Thursday, February 22, 2007

Building with Cob 4: Additional Resources

Apparently I have been getting some notice from the cob building community, as I have been added to the I Love Cob blog links. This is great, as the blog is an excellent source for cob builders in the Southwest. The blog also provides some great references to anyone that would like to build their own cob home, and do so to code.

The great news is the reference to From the Ground Up, which is a documentary that was run in Home Power Magazine regarding the building of a cob home in North Carolina to code, and how they did it. There are a few things that I learned from their article:

1. Roofing needs to be keyed
Keying a roof means that you add additional pieces of wood to your roofing beams, to give the cob something to "grab". This is necessary both for heavy loads (i.e., snow), and updrafts from heavy winds. For those that are familiar with the Utah climate, you will know that we are often blessed with summer micro-bursts of 60+ mph winds.

2. Foundation needs to raise the cob wall at least 10 inches from the ground
I knew that the cob wall needed to be off the ground to keep moisture levels in the wall low, but the exact number was not made clear. Now, I know, and knowing is half the battle. ^_^

3. Non-load bearing walls can be thinner
While this doesn't matter that much for my future projects, for my current project for the back porch, it's great to know! I was worried that I would need to build a 16" thick wall for each side, even though it would not be necessary to hold the roof in place. Now I can make the wall 9" thick, and save some interior space.

4. Insulation and R-factor
I'm not very familiar with construction rules, and insulation is something that I generally take for granted. What I didn't know is that cob as an insulation R factor of R-0.25 per inch thickness. This means that I can either use a vermiculite or perlite mixture with the cob, which gives a R-2 to R-4 per inch thickness, which would make a 9" wall well within the R-factor ratio that most building inspectors would like it to be. Better to know that now than after building! ^_^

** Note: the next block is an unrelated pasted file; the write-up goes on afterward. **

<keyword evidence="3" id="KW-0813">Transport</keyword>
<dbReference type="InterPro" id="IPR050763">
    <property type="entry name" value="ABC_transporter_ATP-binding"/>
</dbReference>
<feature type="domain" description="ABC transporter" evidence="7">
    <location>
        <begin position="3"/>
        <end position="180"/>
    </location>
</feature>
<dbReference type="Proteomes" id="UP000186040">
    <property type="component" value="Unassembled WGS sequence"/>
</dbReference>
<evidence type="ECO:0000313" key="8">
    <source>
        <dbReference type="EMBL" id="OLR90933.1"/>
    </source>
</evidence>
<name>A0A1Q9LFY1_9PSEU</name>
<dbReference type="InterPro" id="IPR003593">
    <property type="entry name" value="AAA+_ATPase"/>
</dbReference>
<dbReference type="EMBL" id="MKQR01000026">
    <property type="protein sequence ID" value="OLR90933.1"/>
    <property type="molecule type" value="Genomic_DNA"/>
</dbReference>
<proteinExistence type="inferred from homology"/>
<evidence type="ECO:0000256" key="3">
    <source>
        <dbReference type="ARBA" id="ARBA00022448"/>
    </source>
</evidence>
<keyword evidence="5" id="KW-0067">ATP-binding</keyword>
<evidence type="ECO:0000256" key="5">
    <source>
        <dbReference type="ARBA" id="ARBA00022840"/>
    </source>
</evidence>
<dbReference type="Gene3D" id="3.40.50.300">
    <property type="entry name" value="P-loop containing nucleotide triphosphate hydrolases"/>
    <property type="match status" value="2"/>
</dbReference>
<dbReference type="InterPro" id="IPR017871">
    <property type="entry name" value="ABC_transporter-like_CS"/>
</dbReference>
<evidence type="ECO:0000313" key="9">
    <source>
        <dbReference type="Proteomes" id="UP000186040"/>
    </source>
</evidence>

5. Code regulations exist for cob in various States
Yes! There are some states that have alternative building material codes that already exist. In fact, Arizona has one for cob under "Monolithic Adobe". Other building codes like the Uniform Building Code and the International Building Code acknowledge non-fired clay masonry, but not a monolithic structure. So, if you can talk your local building inspector to accept the codes from Arizona, then you are in business! I don't see that happening in my situation, but my goal is to get cob accepted within West Valley, though I may need to work at it from the State level. We will see...

So, I just thought I would throw up that update to let you know what is happening. I have another post that I am preparing regarding the farm idea, so stay tuned! ^_^

1 comment:

Mellifera said...

Jeremy,

Thank you so much for doing this! We are also looking to farm in the future ourselves, want to build in cob, and are pretty anxious about whether it could ever be permitted. (Living in an unpermitted structure is one thing, but conducting a business out of it-- nuh-uh.) The info and links you have here are very encouraging. So there you go, you can count us as the first people to benefit from your illogical determination to do everything legally. ; )

FWIW (and you may have already heard of these), masonry stoves [or mass stoves, or Finnish/Russian stoves, etc] sound like a brilliant way to do heating in masonry buildings. If you're not familiar with the idea go ahead and google "masonry stove," they're fabulous. Can you tell we want one?

PS: On a final note, we recently finished school at BYU. It's so exciting to see green architecture going up in West Valley City, of all places. ; )